Study measures the environmental impacts of longwall mining subsidence

While underground longwall mining does not have the same, obvious impacts of open-cut mining on surface environments, it can nevertheless cause serious changes to the topography and ecology of an area.

After the coal seam at a longwall operation has been removed, the earth above will generally collapse to fill the void, causing the surface to slump.

This surface slumping, known as Longwall Mine Subsidence (LWMS), can permanently alter the environment and the way it functions.

According to Dr Paul Frazier, the Hunter and New England regional manager for environmental services firm Eco Logical Australia, LWMS can change water flow patterns and soil characteristics.

“Almost every longwall mine that is developed will cause surface subsidence, but the consequences will depend on the location,” he told Australian Mining.

“In certain places, a significant drop can redirect the overland flow of water run-off and even cause it to pond.

“There have definitely been instances of surface vegetation dying and tree roots being disturbed, which can increase erosion.”

Frazier coordinated an extensive three year project to study the impact of subsidence of three longwall minesites; the Kestrel mine in the Bowen Basin, the Beltana mine the Hunter Valley and the Dendrobium operation in the Illawarra region.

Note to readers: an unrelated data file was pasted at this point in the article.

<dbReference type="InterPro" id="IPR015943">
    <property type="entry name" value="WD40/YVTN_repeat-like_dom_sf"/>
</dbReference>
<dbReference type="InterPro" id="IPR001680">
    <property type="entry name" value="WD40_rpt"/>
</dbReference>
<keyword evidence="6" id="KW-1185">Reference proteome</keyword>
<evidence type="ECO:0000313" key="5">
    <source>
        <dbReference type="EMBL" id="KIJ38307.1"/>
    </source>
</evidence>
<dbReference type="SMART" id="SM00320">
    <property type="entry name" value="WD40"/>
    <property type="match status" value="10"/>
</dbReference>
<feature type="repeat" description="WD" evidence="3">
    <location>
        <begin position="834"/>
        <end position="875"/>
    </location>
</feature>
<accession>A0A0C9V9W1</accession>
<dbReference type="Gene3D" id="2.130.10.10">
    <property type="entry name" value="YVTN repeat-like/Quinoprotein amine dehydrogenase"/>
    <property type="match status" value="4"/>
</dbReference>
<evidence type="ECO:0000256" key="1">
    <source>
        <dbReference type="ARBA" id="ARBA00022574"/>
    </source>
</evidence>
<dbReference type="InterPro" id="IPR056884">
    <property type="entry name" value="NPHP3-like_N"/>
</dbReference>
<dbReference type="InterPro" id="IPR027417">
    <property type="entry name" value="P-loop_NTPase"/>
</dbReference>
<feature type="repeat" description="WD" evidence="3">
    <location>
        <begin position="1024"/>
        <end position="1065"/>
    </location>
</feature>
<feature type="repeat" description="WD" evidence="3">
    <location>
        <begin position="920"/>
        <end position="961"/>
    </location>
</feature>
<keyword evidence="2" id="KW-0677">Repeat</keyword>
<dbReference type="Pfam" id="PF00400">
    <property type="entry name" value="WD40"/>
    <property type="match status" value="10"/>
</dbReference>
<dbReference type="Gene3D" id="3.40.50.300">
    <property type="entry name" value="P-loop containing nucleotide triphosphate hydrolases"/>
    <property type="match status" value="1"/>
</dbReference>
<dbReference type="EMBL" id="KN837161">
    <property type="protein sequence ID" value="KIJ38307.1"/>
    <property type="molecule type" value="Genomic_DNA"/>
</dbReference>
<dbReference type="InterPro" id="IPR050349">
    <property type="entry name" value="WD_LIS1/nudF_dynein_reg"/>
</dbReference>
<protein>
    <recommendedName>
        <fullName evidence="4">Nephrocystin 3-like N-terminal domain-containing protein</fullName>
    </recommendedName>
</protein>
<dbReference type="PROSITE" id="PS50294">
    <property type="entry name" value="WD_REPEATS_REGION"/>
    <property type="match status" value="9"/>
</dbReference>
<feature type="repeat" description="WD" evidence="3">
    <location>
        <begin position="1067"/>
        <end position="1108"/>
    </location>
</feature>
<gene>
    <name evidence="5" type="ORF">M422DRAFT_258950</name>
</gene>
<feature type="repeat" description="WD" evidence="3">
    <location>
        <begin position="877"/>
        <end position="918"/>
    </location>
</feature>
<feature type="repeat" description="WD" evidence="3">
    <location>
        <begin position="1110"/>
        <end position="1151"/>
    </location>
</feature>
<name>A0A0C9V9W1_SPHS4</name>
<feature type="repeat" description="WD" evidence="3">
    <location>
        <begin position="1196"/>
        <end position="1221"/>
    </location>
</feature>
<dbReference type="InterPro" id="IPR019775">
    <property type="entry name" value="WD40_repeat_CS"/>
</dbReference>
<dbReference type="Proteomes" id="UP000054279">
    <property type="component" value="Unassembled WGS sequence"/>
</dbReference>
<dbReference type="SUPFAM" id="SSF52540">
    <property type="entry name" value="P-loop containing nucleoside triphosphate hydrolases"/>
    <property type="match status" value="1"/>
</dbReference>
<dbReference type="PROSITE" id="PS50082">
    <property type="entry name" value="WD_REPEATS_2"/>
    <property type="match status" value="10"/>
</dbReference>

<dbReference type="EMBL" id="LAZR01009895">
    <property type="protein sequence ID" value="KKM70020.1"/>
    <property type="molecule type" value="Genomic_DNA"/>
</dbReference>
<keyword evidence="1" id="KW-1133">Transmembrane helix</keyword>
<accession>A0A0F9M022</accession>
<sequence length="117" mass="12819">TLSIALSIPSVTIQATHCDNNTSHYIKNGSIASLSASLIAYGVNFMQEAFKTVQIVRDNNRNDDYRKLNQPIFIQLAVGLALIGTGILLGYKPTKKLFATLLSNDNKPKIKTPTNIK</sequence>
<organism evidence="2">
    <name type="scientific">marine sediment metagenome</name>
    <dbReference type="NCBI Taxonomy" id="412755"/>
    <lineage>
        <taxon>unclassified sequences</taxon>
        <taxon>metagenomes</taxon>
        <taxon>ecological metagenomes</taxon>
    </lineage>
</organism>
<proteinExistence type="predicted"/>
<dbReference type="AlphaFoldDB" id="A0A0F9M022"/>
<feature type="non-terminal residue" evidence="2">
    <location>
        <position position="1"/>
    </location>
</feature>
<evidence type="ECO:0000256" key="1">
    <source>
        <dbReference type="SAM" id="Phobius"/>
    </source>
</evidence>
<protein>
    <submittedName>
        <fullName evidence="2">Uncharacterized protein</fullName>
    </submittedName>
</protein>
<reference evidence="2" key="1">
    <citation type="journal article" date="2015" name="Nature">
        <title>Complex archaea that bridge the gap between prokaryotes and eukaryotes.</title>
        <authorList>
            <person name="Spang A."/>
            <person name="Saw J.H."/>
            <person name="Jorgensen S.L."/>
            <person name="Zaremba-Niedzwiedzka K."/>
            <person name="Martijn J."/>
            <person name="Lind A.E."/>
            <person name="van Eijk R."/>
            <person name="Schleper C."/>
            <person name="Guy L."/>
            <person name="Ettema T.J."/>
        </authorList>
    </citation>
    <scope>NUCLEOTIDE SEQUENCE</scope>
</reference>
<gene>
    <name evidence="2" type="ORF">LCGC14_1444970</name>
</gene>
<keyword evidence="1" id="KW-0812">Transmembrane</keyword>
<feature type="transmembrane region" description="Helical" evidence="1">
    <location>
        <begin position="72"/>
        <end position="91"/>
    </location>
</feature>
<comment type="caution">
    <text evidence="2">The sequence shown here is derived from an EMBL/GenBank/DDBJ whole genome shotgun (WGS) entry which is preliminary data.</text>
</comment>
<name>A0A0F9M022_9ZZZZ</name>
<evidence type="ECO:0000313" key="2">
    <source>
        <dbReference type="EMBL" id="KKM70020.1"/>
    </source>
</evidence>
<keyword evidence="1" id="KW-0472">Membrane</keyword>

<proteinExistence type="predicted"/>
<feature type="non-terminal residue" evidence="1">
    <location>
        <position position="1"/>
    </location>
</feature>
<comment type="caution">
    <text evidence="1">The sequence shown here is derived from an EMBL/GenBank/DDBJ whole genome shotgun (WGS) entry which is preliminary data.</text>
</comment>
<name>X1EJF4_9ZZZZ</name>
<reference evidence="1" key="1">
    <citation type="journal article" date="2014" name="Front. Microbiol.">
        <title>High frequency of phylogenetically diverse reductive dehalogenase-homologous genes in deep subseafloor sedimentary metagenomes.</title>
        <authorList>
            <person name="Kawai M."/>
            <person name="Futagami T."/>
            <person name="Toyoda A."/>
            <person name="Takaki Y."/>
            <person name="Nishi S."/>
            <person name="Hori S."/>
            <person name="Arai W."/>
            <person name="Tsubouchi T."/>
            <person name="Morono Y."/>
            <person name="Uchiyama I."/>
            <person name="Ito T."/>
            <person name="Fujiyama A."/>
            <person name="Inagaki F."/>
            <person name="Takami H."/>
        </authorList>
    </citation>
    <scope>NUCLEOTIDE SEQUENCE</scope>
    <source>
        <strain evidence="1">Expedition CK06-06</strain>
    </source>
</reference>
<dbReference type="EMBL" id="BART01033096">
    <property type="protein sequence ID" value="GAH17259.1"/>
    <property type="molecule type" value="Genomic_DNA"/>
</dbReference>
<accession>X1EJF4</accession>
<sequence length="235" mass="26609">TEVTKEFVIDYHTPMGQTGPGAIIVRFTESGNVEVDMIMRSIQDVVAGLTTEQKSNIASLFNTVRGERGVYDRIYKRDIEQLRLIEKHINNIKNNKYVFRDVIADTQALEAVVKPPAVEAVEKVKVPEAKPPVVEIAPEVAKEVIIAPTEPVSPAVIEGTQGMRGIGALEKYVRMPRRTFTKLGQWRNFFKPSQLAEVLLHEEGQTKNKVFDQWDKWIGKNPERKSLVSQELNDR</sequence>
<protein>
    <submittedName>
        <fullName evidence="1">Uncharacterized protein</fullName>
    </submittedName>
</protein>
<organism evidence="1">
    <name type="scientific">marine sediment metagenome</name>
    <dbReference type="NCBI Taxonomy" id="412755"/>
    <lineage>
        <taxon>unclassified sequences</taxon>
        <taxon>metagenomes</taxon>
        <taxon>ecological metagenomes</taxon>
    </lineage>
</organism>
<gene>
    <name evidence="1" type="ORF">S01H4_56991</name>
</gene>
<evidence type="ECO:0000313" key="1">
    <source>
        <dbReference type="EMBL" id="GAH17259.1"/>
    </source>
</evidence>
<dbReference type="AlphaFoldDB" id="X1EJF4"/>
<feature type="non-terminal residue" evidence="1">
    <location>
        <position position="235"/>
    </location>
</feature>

The team developed a convenient and more accurate way for mines and the community to monitor the impacts of LWMS.

“Longwall minesites can be quite large, with panels up to several kilometres long,” Frazier said.

“On-ground monitoring using traditional field surveys is practically impossible at that scale.

“You would need to have lots of people in the field for a long time, meaning there are associated costs and safety risks.”

Frazier said the team studied the affects on the vegetated and agricultural environments above and nearby longwall areas.

At the conclusion of the study, the team had not found any major changes to the vegetation or the agricultural production at the selected studies.

“We employed a combination of ground sampling, high-resolution satellite imagery and airborne laser scanning to measure changes to crops, pastures and native vegetation,” he said.

“We used Quickbird, Ikonos and Spot high-resolution multi-spectral satellite imagery and Lidar airborne laser scanning.

“These techniques and technologies are widely available in the mining industry; we just implemented them in a unique way.”

According to Frazier, this method provides total coverage of a mine’s footprint, giving greater assurance to the local communities.

 

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